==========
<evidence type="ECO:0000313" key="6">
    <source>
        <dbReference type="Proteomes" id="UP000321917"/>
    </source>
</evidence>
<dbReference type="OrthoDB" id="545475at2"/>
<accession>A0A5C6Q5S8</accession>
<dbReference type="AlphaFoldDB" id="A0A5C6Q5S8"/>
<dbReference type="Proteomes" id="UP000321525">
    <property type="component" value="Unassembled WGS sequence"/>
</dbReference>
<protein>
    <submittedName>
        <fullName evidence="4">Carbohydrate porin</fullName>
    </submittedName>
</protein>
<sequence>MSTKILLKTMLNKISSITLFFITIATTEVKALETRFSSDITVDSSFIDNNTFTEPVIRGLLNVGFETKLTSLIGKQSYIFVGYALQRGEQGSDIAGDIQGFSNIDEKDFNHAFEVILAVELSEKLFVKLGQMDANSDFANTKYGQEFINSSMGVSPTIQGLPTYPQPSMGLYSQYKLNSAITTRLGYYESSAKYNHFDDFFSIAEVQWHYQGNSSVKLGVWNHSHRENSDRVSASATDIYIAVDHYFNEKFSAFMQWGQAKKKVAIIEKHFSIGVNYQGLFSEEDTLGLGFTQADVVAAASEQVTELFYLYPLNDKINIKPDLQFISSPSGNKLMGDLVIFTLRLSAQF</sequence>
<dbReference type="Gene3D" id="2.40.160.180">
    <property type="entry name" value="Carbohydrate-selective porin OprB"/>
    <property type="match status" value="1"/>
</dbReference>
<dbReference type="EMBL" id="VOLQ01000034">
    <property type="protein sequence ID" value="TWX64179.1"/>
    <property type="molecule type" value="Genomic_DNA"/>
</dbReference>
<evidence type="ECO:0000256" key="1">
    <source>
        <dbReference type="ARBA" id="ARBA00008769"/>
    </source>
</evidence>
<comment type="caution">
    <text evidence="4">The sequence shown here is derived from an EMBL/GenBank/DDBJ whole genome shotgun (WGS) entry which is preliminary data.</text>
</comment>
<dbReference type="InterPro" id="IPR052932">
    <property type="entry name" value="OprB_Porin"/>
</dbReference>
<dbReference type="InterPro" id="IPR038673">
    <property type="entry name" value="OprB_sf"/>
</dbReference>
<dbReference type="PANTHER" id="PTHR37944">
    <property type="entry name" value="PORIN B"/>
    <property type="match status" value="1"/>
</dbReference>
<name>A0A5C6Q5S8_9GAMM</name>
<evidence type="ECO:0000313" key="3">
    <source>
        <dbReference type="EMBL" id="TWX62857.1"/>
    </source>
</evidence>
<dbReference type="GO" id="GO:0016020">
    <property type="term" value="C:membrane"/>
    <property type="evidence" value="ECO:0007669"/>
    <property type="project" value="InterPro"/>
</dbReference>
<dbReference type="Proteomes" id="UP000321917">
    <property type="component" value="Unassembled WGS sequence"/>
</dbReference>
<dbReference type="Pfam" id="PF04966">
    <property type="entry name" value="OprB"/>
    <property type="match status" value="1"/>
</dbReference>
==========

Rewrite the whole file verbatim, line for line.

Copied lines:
<evidence type="ECO:0000313" key="6">
    <source>
        <dbReference type="Proteomes" id="UP000321917"/>
    </source>
</evidence>
<dbReference type="OrthoDB" id="545475at2"/>
<accession>A0A5C6Q5S8</accession>
<dbReference type="AlphaFoldDB" id="A0A5C6Q5S8"/>
<dbReference type="Proteomes" id="UP000321525">
    <property type="component" value="Unassembled WGS sequence"/>
</dbReference>
<protein>
    <submittedName>
        <fullName evidence="4">Carbohydrate porin</fullName>
    </submittedName>
</protein>
<sequence>MSTKILLKTMLNKISSITLFFITIATTEVKALETRFSSDITVDSSFIDNNTFTEPVIRGLLNVGFETKLTSLIGKQSYIFVGYALQRGEQGSDIAGDIQGFSNIDEKDFNHAFEVILAVELSEKLFVKLGQMDANSDFANTKYGQEFINSSMGVSPTIQGLPTYPQPSMGLYSQYKLNSAITTRLGYYESSAKYNHFDDFFSIAEVQWHYQGNSSVKLGVWNHSHRENSDRVSASATDIYIAVDHYFNEKFSAFMQWGQAKKKVAIIEKHFSIGVNYQGLFSEEDTLGLGFTQADVVAAASEQVTELFYLYPLNDKINIKPDLQFISSPSGNKLMGDLVIFTLRLSAQF</sequence>
<dbReference type="Gene3D" id="2.40.160.180">
    <property type="entry name" value="Carbohydrate-selective porin OprB"/>
    <property type="match status" value="1"/>
</dbReference>
<dbReference type="EMBL" id="VOLQ01000034">
    <property type="protein sequence ID" value="TWX64179.1"/>
    <property type="molecule type" value="Genomic_DNA"/>
</dbReference>
<evidence type="ECO:0000256" key="1">
    <source>
        <dbReference type="ARBA" id="ARBA00008769"/>
    </source>
</evidence>
<comment type="caution">
    <text evidence="4">The sequence shown here is derived from an EMBL/GenBank/DDBJ whole genome shotgun (WGS) entry which is preliminary data.</text>
</comment>
<dbReference type="InterPro" id="IPR052932">
    <property type="entry name" value="OprB_Porin"/>
</dbReference>
<dbReference type="InterPro" id="IPR038673">
    <property type="entry name" value="OprB_sf"/>
</dbReference>
<dbReference type="PANTHER" id="PTHR37944">
    <property type="entry name" value="PORIN B"/>
    <property type="match status" value="1"/>
</dbReference>
<name>A0A5C6Q5S8_9GAMM</name>
<evidence type="ECO:0000313" key="3">
    <source>
        <dbReference type="EMBL" id="TWX62857.1"/>
    </source>
</evidence>
<dbReference type="GO" id="GO:0016020">
    <property type="term" value="C:membrane"/>
    <property type="evidence" value="ECO:0007669"/>
    <property type="project" value="InterPro"/>
</dbReference>
<dbReference type="Proteomes" id="UP000321917">
    <property type="component" value="Unassembled WGS sequence"/>
</dbReference>
<dbReference type="Pfam" id="PF04966">
    <property type="entry name" value="OprB"/>
    <property type="match status" value="1"/>
</dbReference>